Altogether this project is a fine example that the motivation of students, supported by open-minded universities and the partnering companies, can lead to the creation of a substantial and innovative project. The Arctic Minor project taught the team about cooperation, working in a foreign environment and most of all Arctic shipbuilding. For its part, Damen will incorporate their research into its own, ongoing Arctic research program.

www.damen.com
 

  • Arctic Minor team, from left to right: Max van der Zalm, Tobias Schaap Reinier Bos, Martijn Obers, John Huisman

    Arctic Minor team, from left to right: Max van der Zalm, Tobias Schaap Reinier Bos, Martijn Obers, John Huisman

Maritime Reporter April 2015 Digital Edition
FREE Maritime Reporter Subscription
Latest Maritime News    rss feeds

LNG

DNV GL Wins Verification Contract of FMC

OTC Houston, 4th May 2015: FMC has chosen DNV GL to perform independent third party verification of a high pressure, high temperature (HPHT) subsea completion, production and work-over system.

Hybrid Power for Workboats: The Future is Now

Hybrid marine power and propulsion systems for workboats isn’t farfetched. In fact, it may be essential.   In 2015, two significant developments are going to make many operators,

USCG Monitors LNG Carrier Repair in Alaska

The U.S. Coast Guard (USCG) is monitoring repairs aboard the liquid natural gas (LNG) carrier Excel in Homer, Alaska.    The vessel was received an order from

Naval Architecture

Stop Provocation on South China Sea, China Tells Philippines

China has urged the Philippines to stop "malicious hyping and provocation" on territorial disputes in the South China Sea, says a report in Xinhua.   Earlier,

Thoma-Sea Launches US-flagged OSV

Technology Associates, Inc. (TAI) of New Orleans, La., announced that another derivative of a vessel built from TAI’s EnviroMax designs was launched.   Thoma-Sea Marine Constructors,

SENER Develops Multipurpose Subsea Support Vessel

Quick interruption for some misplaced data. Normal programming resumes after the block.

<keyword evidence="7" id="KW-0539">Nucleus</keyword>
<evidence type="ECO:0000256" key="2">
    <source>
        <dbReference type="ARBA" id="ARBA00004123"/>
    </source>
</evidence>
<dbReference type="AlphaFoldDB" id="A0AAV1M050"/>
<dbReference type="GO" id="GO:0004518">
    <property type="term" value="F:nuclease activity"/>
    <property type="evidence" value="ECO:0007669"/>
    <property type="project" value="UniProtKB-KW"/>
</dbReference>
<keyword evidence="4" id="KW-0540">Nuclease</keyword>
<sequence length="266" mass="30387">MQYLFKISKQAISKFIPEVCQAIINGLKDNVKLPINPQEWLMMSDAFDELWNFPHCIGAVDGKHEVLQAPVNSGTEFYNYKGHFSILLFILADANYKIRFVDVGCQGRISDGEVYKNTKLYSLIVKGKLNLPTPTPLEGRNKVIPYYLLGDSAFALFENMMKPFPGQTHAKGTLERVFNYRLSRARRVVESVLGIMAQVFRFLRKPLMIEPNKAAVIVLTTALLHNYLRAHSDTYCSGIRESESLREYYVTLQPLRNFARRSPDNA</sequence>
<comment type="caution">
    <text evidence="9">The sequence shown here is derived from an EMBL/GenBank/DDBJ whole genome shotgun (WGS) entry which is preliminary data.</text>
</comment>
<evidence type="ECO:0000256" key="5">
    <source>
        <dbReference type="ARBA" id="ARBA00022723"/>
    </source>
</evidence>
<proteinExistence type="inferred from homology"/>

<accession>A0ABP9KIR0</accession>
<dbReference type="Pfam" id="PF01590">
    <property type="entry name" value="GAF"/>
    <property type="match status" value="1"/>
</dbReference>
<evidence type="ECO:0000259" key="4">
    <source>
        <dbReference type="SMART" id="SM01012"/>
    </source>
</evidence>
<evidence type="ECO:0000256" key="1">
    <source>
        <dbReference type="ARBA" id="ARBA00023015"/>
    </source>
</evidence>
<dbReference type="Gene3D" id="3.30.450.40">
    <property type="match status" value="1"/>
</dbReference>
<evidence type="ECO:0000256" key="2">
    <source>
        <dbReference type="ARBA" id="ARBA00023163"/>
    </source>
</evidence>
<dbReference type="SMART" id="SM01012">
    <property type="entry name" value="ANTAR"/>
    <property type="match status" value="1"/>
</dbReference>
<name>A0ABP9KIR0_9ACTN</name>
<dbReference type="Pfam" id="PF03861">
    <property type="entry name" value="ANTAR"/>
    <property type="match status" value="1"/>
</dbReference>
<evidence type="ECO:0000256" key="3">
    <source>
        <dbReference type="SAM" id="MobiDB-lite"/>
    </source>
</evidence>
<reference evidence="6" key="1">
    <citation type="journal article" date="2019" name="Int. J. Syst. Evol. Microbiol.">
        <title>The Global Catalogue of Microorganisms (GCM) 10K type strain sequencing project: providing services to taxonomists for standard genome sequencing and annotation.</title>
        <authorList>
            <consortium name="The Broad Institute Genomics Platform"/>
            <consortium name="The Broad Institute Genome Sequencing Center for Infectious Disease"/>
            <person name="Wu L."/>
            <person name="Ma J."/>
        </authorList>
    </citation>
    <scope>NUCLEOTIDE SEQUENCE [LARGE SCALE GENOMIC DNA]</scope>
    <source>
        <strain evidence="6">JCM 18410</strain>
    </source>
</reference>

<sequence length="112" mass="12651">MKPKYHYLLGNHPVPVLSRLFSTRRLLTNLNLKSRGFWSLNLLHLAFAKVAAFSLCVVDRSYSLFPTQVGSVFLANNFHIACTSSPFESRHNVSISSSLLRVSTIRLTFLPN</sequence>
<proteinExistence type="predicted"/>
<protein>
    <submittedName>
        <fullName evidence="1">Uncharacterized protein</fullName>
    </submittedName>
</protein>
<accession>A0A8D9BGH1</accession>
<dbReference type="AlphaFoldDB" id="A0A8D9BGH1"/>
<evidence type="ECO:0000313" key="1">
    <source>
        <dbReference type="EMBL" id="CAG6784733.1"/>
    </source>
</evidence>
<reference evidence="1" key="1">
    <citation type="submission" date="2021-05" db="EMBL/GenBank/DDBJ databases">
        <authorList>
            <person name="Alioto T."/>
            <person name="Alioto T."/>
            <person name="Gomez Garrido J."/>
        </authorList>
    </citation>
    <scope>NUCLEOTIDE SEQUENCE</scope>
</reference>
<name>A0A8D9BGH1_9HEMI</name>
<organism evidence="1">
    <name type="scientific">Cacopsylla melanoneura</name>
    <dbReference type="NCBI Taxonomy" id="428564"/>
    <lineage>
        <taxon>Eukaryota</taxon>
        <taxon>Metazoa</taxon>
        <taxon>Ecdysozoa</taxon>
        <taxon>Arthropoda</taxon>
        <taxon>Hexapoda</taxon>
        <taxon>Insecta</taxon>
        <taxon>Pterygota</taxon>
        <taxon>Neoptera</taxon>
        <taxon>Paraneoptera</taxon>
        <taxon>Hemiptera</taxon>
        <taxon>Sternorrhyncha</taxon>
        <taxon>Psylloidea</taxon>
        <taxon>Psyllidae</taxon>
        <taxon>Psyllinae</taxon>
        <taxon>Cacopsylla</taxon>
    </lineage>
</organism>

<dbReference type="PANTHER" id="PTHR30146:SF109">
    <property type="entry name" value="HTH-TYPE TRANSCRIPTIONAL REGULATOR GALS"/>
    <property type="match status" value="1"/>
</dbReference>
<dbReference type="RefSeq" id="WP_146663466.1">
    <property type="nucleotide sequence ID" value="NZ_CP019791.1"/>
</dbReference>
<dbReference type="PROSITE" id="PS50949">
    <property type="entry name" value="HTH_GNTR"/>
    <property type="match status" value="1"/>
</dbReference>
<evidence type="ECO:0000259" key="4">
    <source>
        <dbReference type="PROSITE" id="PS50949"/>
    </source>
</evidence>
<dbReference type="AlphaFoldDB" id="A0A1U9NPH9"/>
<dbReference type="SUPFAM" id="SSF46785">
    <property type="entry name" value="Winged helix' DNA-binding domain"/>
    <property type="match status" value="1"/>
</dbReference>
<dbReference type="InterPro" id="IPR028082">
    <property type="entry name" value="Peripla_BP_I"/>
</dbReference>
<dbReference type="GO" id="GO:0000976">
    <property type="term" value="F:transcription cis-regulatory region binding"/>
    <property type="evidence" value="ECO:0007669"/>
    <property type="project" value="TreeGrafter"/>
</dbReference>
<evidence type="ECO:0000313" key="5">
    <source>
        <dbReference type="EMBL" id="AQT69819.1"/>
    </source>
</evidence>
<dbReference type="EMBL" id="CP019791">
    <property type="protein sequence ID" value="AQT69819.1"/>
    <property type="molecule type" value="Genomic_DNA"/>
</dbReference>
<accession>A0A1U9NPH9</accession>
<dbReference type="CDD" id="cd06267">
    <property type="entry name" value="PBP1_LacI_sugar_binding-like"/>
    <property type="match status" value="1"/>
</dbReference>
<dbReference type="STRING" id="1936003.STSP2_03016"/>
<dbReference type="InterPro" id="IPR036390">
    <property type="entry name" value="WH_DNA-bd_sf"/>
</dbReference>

Operators are demanding more efficient, less consuming and more capable vessels, while shipbuilders need to achieve it in a very competitive environment. As a ship design firm,

Vessels

Cutter, James, Completes Acceptance Trails

The fifth National Security Cutter, James, successfully completed several days of rigorous acceptance trials Thursday to ensure the cutter meets its contractual

Strengthening Danish-Brazilian Cooperation

Brazil continues to be an important area for Danish shipping interests and, with the signing of a new agreement on cooperation with the Brazilian authority ANTAQ

Quad Cities Kicks Off Navy Week

Quad Cities Navy Week kicked off May 4 with a science, technology, engineering and mathematics (STEM) presentation by USS Constitution and Explosive Ordnance

Arctic Operations

Shell's Arctic Return Faces Hurdle at Seattle Port

Royal Dutch Shell's quest to return to Arctic drilling for the first time in three years could face delays after Seattle ruled that the city's port must apply for

Shell Awaits U.S. Nod, Pushes Ahead in Arctic

Royal Dutch Shell is pushing ahead with plans to explore for oil in the Arctic Ocean near Alaska this summer despite opposition from environmental groups. The

Arctic Whitening Might Help Ice But Not Climate

The attempt to artificially whiten the surface of the Arctic Ocean and offset climate change will not be able to reduce global temperatures substantially. It could

 
 
Maritime Careers / Shipboard Positions Maritime Security Naval Architecture Navigation Offshore Oil Pipelines Port Authority Salvage Ship Repair Ship Simulators
rss | archive | history | articles | privacy | contributors | top maritime news | about us | copyright | maritime magazines
maritime security news | shipbuilding news | maritime industry | shipping news | maritime reporting | workboats news | ship design | maritime business

Time taken: 0.1753 sec (6 req/sec)